Also, wide-ish (700-760mm) handlebars and a short stem (70mm absolute max!) are the order of the week
..kinda makes them sound a little stupid.. bar width and stem length are personal preference- the ideal setup for a male 6’3″ rider is going to be a little different to that of a 5′ female rider.Posted 6 years agot-p 26Member
It has been done….. It wasn t sponsored by Dialled bikes though.It was in a time when there was no elite category, only one. A gravity dropper would`ve been more use maybe and as mentioned above it would no longer be competitive…Posted 6 years ago
150mm forks, 720mm bars 2 biggish crashes
1 forgotten brand Black hardtail
1 Orange R8
2 Cotic souls(1 staff)
1 Dialled PA
Thats right Rob isnt it?
Can you yes, would I no… You “might be” ok, but it’s the might that is important, riding hard tail for a day in swinley forest is fun, getting your back battered for a whole week on some steep, rOcky technical trails might not be so. However as I/my LBS are likely to be responsible for spares, please go ahead 😉 I’d love to sell you 4 tubes everyday 😀Posted 6 years agoti_pin_manMember
Having just returned from this years event I don’t recall seeing a single hardtail all week, the reason is that only the timed sections are down, although a few have some climbs, but the majority are down. The trails are very technical, think of the most tech trail you can think of and multiply it by at least 10. So … Could you do it on a hardtail yes, would it be fun, not half as much as a sus bike. And defo slower on the timed sections. You’d also be totally knackered. Totally totally knackered. A sus bike is the best choice. Slackish head angle, dual ply tires and wide bars but some climb ability and carry ability is essential .Posted 6 years ago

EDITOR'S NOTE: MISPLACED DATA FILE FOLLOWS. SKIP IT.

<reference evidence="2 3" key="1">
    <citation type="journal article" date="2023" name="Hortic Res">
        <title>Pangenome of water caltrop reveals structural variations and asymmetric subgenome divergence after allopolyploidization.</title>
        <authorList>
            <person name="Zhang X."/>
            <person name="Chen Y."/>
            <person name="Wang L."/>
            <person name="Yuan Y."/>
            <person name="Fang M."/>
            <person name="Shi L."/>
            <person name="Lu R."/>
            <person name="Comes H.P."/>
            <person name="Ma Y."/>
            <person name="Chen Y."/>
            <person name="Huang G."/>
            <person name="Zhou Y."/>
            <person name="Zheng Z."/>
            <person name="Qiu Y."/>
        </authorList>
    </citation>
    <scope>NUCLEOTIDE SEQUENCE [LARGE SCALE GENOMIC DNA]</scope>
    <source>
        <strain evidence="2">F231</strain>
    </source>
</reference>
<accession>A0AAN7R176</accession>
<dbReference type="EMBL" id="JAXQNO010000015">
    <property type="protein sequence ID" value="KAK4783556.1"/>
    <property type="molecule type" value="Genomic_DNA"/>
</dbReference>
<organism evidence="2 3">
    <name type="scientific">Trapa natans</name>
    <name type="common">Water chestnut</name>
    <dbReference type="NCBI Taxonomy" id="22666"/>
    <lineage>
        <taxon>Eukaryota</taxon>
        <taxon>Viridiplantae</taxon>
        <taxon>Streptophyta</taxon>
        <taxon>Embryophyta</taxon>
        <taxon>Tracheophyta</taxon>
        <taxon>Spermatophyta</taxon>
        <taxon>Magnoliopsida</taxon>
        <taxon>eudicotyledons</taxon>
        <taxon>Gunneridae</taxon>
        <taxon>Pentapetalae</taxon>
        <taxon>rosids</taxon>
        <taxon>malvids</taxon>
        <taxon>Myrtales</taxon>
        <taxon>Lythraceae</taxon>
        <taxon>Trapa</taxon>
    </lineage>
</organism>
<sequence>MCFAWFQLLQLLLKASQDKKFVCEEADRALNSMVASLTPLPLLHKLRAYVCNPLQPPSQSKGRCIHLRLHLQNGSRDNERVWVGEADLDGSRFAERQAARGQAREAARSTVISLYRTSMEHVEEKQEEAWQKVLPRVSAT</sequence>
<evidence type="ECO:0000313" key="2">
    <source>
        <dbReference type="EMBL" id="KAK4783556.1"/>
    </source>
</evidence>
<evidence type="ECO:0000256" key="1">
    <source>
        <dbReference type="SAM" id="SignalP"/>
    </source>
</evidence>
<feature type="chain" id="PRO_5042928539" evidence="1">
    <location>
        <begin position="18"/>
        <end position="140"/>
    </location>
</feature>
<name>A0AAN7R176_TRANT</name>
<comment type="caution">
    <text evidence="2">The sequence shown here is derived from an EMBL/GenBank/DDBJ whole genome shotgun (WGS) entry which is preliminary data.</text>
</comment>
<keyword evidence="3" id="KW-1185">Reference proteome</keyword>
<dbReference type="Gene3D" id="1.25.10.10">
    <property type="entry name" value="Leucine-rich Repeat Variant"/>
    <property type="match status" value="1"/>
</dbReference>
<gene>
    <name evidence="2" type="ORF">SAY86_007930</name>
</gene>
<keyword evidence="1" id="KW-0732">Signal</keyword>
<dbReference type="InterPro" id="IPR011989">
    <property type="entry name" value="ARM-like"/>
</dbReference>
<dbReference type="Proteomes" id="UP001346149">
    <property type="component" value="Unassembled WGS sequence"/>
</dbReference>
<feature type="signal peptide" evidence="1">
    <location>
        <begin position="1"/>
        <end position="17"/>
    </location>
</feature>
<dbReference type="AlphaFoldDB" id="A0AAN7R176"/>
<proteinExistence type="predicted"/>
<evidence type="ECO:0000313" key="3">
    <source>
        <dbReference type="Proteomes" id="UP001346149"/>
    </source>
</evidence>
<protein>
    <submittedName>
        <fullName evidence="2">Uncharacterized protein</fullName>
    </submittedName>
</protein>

THERE IS NO “CORRECT BIKE” just ride your bike. Unless it’s an hardtail. Ideally you want a 5-6 light FS AM bike with a slackish head angle…Posted 6 years ago
If not just use what you’re use to. You don’t have to race it you know.
The only thing you want is a HR 2.35 Lust super tacky on the front.
The TP event is about you not the bike.
You need to know what you are in for (relatively), have spent time in the mountains (UK or Alps Or Canada whatever) and know how to handle yourself. You’ll know how much fitness a 7 day point to point event takes with 1400m on average of ascent per day. You’ll know that its hard and tough and will prepare accordingly.
The bike you own will mirror the type of riding you do. If you do the above you’ll have one. A hardtail is totally doable. As long its not a 19lb xc race machine you’ll get through.
Of course it helps to have a slack, light, 130-150mm travel full sus that has a dropper, good brakes and good rubber but its time spent on your steed that is important.Posted 6 years agoTessMember
Larrythelathe asks ‘do all sorts do it or just the super fit?’
I did it in 2010 when I was 51, I broke my ankle in the January and so didn’t start training proper until July. One guy did it on a bike with no suspension whatsoever and another guy did the WHOLE thing ie he didn’t take a single uplift and he’d broken 2 ridbs on the first day. Take your pick which of those you would like to emulate which ever option you choose EAT PASTA.Posted 6 years ago
The topic ‘Trans-Provence on a hardtail?’ is closed to new replies.